NASA's space shuttle Enterprise will land next summer on the flight deck of the Intrepid Sea, Air and Space Museum in New York City. The World War II aircraft-carrier-turned-museum took over ownership of the prototype winged orbiter on Tuesday (Nov. 22) in preparation for Enterprise's delivery in 2012.
NASA's Lynn Cline, the deputy associate administrator for human exploration and operations, turned over the title for Enterprise to Intrepid president Susan Marenoff-Zausner. The contract signing was publicly announced only after it was done, unlike the high-profile title-signing ceremony that was held last month to transfer shuttle Endeavour to the California Science Center in Los Angeles.
"NASA is proud to transfer the title of space shuttle Enterprise to the Intrepid Sea, Air and Space Museum in New York City," NASA Administrator Charles Bolden said in a written statement released by the museum. "The USS Intrepid had a rich history with NASA's mission, and Enterprise — the pathfinder for the space shuttle program — belongs in this historic setting."
"Enterprise, along with the rest of our shuttle fleet, is a national treasure," Bolden said, "and it will help inspire the next generation of explorers as we begin our next chapter of space exploration."
Enterprise, which didn't fly in space but instead performed atmospheric approach and landing tests in the late 1970s, is one of four retired shuttle orbiters NASA is providing to museums for public display. In addition to Endeavour, the space agency gave Atlantis to the Kennedy Space Center Visitor Complex in Florida and donated Discovery to the Smithsonian Institution.
NASA originally transferred Enterprise to the Smithsonian in 1985 and the Washington institution owned the test orbiter until earlier this year. Today, it continues to house Enterprise at the National Air and Space Museum Steven F. Udvar-Hazy Center in northern Virginia. [Photos: A Space Shuttle Called 'Enterprise']
Enterprise will depart for New York after Discovery arrives at the Udvar-Hazy Center to take its place, an event that's currently targeted for April 2012. NASA will ferry Enterprise on top of its modified Boeing 747 carrier aircraft to Manhattan, where it will land and be offloaded by crane at the John F. Kennedy (JFK) International Airport.
The Intrepid originally planned to leave Enterprise at the airport inside a temporary, climate-controlled tent within a hangar while it readied a more permanent display home for the shuttle.
Initial plans called for a glass hangar to be constructed on Manhattan's Pier 86, next to where the aircraft carrier is moored along the Hudson River. Then in late September, the Intrepid announced it had instead decided to construct a much larger museum and educational center, although the land where it wants to build — an empty lot across the street from the museum — is state property that needs to be rezoned if it is to be Enterprise's new home.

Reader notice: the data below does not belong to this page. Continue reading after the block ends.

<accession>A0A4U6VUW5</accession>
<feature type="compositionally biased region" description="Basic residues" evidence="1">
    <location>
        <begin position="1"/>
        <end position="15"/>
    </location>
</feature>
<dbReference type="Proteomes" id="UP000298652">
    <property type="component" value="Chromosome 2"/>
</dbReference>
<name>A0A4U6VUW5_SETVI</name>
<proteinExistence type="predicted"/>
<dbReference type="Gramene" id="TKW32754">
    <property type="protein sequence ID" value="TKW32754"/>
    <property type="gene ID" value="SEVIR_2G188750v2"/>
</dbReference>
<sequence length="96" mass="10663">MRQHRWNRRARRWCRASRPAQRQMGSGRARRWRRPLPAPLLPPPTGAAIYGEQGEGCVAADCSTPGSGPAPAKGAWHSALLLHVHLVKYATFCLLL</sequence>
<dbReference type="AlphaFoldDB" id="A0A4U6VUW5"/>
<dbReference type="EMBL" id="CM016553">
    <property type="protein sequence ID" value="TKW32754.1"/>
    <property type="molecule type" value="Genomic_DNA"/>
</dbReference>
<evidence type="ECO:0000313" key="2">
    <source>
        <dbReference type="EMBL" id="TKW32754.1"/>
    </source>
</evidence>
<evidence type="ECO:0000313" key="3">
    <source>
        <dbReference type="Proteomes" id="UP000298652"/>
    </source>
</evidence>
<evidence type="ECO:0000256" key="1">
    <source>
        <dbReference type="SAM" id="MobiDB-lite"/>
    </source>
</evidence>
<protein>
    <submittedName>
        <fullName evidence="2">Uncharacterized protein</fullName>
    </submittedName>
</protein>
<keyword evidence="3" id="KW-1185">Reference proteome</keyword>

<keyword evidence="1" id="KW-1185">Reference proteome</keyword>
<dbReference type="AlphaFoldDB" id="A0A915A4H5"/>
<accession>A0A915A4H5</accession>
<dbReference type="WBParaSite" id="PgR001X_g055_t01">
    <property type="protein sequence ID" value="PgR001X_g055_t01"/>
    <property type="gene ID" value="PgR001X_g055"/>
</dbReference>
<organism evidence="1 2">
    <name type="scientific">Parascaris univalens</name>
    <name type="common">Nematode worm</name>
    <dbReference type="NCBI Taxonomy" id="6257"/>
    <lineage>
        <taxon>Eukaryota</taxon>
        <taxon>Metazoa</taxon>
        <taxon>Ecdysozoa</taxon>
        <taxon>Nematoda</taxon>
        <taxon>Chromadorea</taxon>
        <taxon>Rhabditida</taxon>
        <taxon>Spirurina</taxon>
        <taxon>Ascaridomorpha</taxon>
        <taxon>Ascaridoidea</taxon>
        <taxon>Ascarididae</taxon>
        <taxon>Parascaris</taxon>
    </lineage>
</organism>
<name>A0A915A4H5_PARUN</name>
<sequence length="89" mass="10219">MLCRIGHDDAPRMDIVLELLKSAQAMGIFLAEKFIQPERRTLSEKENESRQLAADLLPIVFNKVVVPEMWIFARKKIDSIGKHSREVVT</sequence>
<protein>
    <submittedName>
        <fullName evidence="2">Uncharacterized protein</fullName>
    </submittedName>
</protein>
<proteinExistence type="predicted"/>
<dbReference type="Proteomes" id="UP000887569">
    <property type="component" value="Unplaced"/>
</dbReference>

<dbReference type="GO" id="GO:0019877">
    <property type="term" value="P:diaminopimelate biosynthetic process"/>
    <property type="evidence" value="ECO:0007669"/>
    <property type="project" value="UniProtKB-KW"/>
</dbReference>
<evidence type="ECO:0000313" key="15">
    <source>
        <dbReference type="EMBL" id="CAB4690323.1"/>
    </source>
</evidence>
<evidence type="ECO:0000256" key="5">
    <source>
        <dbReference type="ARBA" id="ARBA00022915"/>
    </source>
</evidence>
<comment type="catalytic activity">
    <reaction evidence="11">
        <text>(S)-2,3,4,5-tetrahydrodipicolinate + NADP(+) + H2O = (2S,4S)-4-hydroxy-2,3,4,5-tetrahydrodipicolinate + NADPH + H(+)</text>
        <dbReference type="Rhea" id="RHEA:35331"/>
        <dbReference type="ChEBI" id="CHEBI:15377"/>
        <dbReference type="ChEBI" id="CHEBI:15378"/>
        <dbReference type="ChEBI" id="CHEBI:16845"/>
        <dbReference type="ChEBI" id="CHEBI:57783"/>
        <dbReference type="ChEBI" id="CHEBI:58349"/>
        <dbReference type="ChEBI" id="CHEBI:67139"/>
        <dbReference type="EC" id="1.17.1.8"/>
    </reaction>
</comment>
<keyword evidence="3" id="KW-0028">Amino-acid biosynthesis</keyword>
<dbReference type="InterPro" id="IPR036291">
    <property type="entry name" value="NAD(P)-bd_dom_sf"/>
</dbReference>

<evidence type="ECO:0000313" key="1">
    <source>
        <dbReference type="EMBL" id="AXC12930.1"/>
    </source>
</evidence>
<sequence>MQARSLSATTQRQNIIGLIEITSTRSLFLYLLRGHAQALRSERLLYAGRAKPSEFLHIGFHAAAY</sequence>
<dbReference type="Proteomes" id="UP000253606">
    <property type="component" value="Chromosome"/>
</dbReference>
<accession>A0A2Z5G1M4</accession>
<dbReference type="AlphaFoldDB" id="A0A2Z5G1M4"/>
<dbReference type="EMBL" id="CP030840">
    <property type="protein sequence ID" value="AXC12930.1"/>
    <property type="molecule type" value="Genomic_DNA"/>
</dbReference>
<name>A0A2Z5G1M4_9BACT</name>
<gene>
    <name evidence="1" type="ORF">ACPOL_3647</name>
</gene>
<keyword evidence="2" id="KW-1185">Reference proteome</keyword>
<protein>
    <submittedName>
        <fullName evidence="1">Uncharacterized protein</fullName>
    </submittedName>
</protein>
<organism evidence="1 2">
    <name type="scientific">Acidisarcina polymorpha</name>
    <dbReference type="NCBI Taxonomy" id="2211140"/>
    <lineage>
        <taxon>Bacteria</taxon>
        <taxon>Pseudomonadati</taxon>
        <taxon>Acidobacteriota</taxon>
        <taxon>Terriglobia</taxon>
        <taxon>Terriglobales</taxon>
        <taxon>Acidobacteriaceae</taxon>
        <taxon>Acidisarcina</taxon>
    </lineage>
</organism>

The change in display plans caused some politicians and members of the public from locations that did not receive an orbiter to cry foul. Congressional representatives and public petitions called for Enterprise to be reassigned to other museums in cities like Seattle, Houston and Dayton, Ohio.
Now the orbiter's rightful owner, Intrepid announced that a few months after touching down in New York, Enterprise will be loaded onto a barge and ferried around the city to the museum. There it will be hoisted onto the flight deck and displayed under a "protective covering" until the new exhibition hall is ready.
It was not yet clear how many, if any, of the almost two dozen aircraft currently displayed on Intrepid's flight deck would need to be moved.
The public will be able to view Enterprise on the Intrepid beginning in summer 2012.
Continue reading at collectSPACE.com about what space shuttle Enterprise brings to New York City and to New Yorkers.
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Robert Pearlman is a space historian, journalist and the founder and editor of collectSPACE.com, an online publication and community devoted to space history with a particular focus on how and where space exploration intersects with pop culture. Pearlman is also a contributing writer for Space.com and co-author of "Space Stations: The Art, Science, and Reality of Working in Space” published by Smithsonian Books in 2018. He previously developed online content for the National Space Society and Apollo 11 moonwalker Buzz Aldrin, helped establish the space tourism company Space Adventures and currently serves on the History Committee of the American Astronautical Society, the advisory committee for The Mars Generation and leadership board of For All Moonkind. In 2009, he was inducted into the U.S. Space Camp Hall of Fame in Huntsville, Alabama. In 2021, he was honored by the American Astronautical Society with the Ordway Award for Sustained Excellence in Spaceflight History.